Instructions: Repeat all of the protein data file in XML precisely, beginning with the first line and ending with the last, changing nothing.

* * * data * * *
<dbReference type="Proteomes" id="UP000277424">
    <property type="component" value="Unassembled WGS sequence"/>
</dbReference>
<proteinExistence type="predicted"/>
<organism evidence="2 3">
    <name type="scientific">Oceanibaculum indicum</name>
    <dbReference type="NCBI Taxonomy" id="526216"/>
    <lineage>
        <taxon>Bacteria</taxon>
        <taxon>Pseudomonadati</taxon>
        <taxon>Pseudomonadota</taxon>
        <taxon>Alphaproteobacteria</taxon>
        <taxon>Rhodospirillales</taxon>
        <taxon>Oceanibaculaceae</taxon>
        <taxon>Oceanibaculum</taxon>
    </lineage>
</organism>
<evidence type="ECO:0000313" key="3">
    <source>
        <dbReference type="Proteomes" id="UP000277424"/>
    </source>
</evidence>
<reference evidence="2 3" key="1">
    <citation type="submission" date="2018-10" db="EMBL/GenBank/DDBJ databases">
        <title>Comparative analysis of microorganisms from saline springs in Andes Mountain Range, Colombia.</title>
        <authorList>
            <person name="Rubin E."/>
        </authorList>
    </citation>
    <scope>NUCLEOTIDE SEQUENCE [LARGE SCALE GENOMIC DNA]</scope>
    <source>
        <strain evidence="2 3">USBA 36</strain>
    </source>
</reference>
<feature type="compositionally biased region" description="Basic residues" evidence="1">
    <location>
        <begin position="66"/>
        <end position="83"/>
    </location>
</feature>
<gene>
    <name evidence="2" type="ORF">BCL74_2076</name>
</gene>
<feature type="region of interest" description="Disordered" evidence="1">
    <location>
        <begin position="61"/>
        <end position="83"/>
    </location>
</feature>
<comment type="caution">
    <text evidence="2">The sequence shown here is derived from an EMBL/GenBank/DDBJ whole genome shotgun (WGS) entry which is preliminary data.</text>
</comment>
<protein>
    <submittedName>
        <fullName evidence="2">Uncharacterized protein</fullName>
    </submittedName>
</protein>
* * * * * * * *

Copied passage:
<dbReference type="Proteomes" id="UP000277424">
    <property type="component" value="Unassembled WGS sequence"/>
</dbReference>
<proteinExistence type="predicted"/>
<organism evidence="2 3">
    <name type="scientific">Oceanibaculum indicum</name>
    <dbReference type="NCBI Taxonomy" id="526216"/>
    <lineage>
        <taxon>Bacteria</taxon>
        <taxon>Pseudomonadati</taxon>
        <taxon>Pseudomonadota</taxon>
        <taxon>Alphaproteobacteria</taxon>
        <taxon>Rhodospirillales</taxon>
        <taxon>Oceanibaculaceae</taxon>
        <taxon>Oceanibaculum</taxon>
    </lineage>
</organism>
<evidence type="ECO:0000313" key="3">
    <source>
        <dbReference type="Proteomes" id="UP000277424"/>
    </source>
</evidence>
<reference evidence="2 3" key="1">
    <citation type="submission" date="2018-10" db="EMBL/GenBank/DDBJ databases">
        <title>Comparative analysis of microorganisms from saline springs in Andes Mountain Range, Colombia.</title>
        <authorList>
            <person name="Rubin E."/>
        </authorList>
    </citation>
    <scope>NUCLEOTIDE SEQUENCE [LARGE SCALE GENOMIC DNA]</scope>
    <source>
        <strain evidence="2 3">USBA 36</strain>
    </source>
</reference>
<feature type="compositionally biased region" description="Basic residues" evidence="1">
    <location>
        <begin position="66"/>
        <end position="83"/>
    </location>
</feature>
<gene>
    <name evidence="2" type="ORF">BCL74_2076</name>
</gene>
<feature type="region of interest" description="Disordered" evidence="1">
    <location>
        <begin position="61"/>
        <end position="83"/>
    </location>
</feature>
<comment type="caution">
    <text evidence="2">The sequence shown here is derived from an EMBL/GenBank/DDBJ whole genome shotgun (WGS) entry which is preliminary data.</text>
</comment>
<protein>
    <submittedName>
        <fullName evidence="2">Uncharacterized protein</fullName>
    </submittedName>
</protein>